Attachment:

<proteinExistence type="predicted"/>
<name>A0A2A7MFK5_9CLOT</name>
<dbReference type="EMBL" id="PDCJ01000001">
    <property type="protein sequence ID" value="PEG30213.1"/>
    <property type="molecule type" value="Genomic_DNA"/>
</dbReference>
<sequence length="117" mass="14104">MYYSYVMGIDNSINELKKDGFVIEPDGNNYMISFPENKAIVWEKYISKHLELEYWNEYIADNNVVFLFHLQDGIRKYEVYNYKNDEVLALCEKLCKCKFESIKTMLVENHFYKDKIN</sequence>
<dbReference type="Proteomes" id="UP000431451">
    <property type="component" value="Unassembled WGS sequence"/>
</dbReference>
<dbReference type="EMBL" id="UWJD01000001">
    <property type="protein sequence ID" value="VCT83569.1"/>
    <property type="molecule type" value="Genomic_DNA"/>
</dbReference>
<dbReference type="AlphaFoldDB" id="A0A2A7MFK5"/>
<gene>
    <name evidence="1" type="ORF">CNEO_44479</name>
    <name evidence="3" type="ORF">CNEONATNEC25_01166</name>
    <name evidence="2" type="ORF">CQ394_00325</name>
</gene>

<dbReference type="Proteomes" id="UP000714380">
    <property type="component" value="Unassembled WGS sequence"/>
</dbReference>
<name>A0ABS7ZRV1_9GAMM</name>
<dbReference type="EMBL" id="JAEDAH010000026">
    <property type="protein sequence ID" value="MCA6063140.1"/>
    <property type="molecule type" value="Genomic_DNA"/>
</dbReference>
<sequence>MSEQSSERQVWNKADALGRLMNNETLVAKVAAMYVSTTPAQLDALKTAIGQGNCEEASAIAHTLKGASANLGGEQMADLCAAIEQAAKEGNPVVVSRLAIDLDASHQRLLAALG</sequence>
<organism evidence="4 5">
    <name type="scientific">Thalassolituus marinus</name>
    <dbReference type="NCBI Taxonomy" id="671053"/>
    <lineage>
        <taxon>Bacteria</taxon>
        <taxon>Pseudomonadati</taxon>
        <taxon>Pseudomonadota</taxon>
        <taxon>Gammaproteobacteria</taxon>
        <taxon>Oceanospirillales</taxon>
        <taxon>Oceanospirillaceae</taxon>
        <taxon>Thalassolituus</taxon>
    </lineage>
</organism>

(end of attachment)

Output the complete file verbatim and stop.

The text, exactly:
<proteinExistence type="predicted"/>
<name>A0A2A7MFK5_9CLOT</name>
<dbReference type="EMBL" id="PDCJ01000001">
    <property type="protein sequence ID" value="PEG30213.1"/>
    <property type="molecule type" value="Genomic_DNA"/>
</dbReference>
<sequence length="117" mass="14104">MYYSYVMGIDNSINELKKDGFVIEPDGNNYMISFPENKAIVWEKYISKHLELEYWNEYIADNNVVFLFHLQDGIRKYEVYNYKNDEVLALCEKLCKCKFESIKTMLVENHFYKDKIN</sequence>
<dbReference type="Proteomes" id="UP000431451">
    <property type="component" value="Unassembled WGS sequence"/>
</dbReference>
<dbReference type="EMBL" id="UWJD01000001">
    <property type="protein sequence ID" value="VCT83569.1"/>
    <property type="molecule type" value="Genomic_DNA"/>
</dbReference>
<dbReference type="AlphaFoldDB" id="A0A2A7MFK5"/>
<gene>
    <name evidence="1" type="ORF">CNEO_44479</name>
    <name evidence="3" type="ORF">CNEONATNEC25_01166</name>
    <name evidence="2" type="ORF">CQ394_00325</name>
</gene>

<dbReference type="Proteomes" id="UP000714380">
    <property type="component" value="Unassembled WGS sequence"/>
</dbReference>
<name>A0ABS7ZRV1_9GAMM</name>
<dbReference type="EMBL" id="JAEDAH010000026">
    <property type="protein sequence ID" value="MCA6063140.1"/>
    <property type="molecule type" value="Genomic_DNA"/>
</dbReference>
<sequence>MSEQSSERQVWNKADALGRLMNNETLVAKVAAMYVSTTPAQLDALKTAIGQGNCEEASAIAHTLKGASANLGGEQMADLCAAIEQAAKEGNPVVVSRLAIDLDASHQRLLAALG</sequence>
<organism evidence="4 5">
    <name type="scientific">Thalassolituus marinus</name>
    <dbReference type="NCBI Taxonomy" id="671053"/>
    <lineage>
        <taxon>Bacteria</taxon>
        <taxon>Pseudomonadati</taxon>
        <taxon>Pseudomonadota</taxon>
        <taxon>Gammaproteobacteria</taxon>
        <taxon>Oceanospirillales</taxon>
        <taxon>Oceanospirillaceae</taxon>
        <taxon>Thalassolituus</taxon>
    </lineage>
</organism>